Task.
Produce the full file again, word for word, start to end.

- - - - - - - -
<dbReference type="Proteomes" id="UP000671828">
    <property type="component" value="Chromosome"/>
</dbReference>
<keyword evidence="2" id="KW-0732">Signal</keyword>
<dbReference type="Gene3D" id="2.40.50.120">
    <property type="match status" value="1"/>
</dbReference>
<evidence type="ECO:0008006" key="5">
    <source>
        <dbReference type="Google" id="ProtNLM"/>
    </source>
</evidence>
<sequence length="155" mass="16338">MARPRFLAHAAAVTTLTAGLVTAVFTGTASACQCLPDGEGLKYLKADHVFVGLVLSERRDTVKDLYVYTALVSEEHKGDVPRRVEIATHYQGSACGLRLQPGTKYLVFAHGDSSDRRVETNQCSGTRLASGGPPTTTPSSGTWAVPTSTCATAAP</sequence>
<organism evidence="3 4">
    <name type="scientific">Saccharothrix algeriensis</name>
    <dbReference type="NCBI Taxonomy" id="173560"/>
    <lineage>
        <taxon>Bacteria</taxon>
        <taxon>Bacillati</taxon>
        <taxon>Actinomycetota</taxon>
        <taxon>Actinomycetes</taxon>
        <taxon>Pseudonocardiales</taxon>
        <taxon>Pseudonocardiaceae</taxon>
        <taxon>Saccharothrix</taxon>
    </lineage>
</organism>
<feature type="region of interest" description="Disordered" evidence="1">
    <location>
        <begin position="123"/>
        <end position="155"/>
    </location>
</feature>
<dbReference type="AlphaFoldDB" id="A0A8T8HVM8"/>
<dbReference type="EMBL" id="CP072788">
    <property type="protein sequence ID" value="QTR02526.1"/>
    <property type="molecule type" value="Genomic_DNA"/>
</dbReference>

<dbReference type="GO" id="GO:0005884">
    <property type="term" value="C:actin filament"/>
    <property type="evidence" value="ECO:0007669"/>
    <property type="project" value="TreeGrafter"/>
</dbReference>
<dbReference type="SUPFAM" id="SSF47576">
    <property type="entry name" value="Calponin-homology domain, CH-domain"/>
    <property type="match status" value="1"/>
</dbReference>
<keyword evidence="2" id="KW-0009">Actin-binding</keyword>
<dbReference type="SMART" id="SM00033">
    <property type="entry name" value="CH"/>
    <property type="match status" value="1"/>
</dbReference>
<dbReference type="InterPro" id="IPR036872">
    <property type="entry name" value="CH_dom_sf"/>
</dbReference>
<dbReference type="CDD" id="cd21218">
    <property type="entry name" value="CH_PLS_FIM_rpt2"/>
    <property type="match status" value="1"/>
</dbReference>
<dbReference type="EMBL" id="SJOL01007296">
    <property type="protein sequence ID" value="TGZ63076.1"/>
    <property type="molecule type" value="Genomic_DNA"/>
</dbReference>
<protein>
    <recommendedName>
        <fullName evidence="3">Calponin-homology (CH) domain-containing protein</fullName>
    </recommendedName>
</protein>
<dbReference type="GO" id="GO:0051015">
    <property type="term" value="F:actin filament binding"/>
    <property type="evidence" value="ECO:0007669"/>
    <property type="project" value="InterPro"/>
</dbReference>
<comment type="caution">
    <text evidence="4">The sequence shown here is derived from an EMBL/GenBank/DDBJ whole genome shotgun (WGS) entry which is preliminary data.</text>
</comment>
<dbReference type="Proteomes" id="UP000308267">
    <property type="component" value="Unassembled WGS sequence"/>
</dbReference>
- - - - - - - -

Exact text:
<dbReference type="Proteomes" id="UP000671828">
    <property type="component" value="Chromosome"/>
</dbReference>
<keyword evidence="2" id="KW-0732">Signal</keyword>
<dbReference type="Gene3D" id="2.40.50.120">
    <property type="match status" value="1"/>
</dbReference>
<evidence type="ECO:0008006" key="5">
    <source>
        <dbReference type="Google" id="ProtNLM"/>
    </source>
</evidence>
<sequence length="155" mass="16338">MARPRFLAHAAAVTTLTAGLVTAVFTGTASACQCLPDGEGLKYLKADHVFVGLVLSERRDTVKDLYVYTALVSEEHKGDVPRRVEIATHYQGSACGLRLQPGTKYLVFAHGDSSDRRVETNQCSGTRLASGGPPTTTPSSGTWAVPTSTCATAAP</sequence>
<organism evidence="3 4">
    <name type="scientific">Saccharothrix algeriensis</name>
    <dbReference type="NCBI Taxonomy" id="173560"/>
    <lineage>
        <taxon>Bacteria</taxon>
        <taxon>Bacillati</taxon>
        <taxon>Actinomycetota</taxon>
        <taxon>Actinomycetes</taxon>
        <taxon>Pseudonocardiales</taxon>
        <taxon>Pseudonocardiaceae</taxon>
        <taxon>Saccharothrix</taxon>
    </lineage>
</organism>
<feature type="region of interest" description="Disordered" evidence="1">
    <location>
        <begin position="123"/>
        <end position="155"/>
    </location>
</feature>
<dbReference type="AlphaFoldDB" id="A0A8T8HVM8"/>
<dbReference type="EMBL" id="CP072788">
    <property type="protein sequence ID" value="QTR02526.1"/>
    <property type="molecule type" value="Genomic_DNA"/>
</dbReference>

<dbReference type="GO" id="GO:0005884">
    <property type="term" value="C:actin filament"/>
    <property type="evidence" value="ECO:0007669"/>
    <property type="project" value="TreeGrafter"/>
</dbReference>
<dbReference type="SUPFAM" id="SSF47576">
    <property type="entry name" value="Calponin-homology domain, CH-domain"/>
    <property type="match status" value="1"/>
</dbReference>
<keyword evidence="2" id="KW-0009">Actin-binding</keyword>
<dbReference type="SMART" id="SM00033">
    <property type="entry name" value="CH"/>
    <property type="match status" value="1"/>
</dbReference>
<dbReference type="InterPro" id="IPR036872">
    <property type="entry name" value="CH_dom_sf"/>
</dbReference>
<dbReference type="CDD" id="cd21218">
    <property type="entry name" value="CH_PLS_FIM_rpt2"/>
    <property type="match status" value="1"/>
</dbReference>
<dbReference type="EMBL" id="SJOL01007296">
    <property type="protein sequence ID" value="TGZ63076.1"/>
    <property type="molecule type" value="Genomic_DNA"/>
</dbReference>
<protein>
    <recommendedName>
        <fullName evidence="3">Calponin-homology (CH) domain-containing protein</fullName>
    </recommendedName>
</protein>
<dbReference type="GO" id="GO:0051015">
    <property type="term" value="F:actin filament binding"/>
    <property type="evidence" value="ECO:0007669"/>
    <property type="project" value="InterPro"/>
</dbReference>
<comment type="caution">
    <text evidence="4">The sequence shown here is derived from an EMBL/GenBank/DDBJ whole genome shotgun (WGS) entry which is preliminary data.</text>
</comment>
<dbReference type="Proteomes" id="UP000308267">
    <property type="component" value="Unassembled WGS sequence"/>
</dbReference>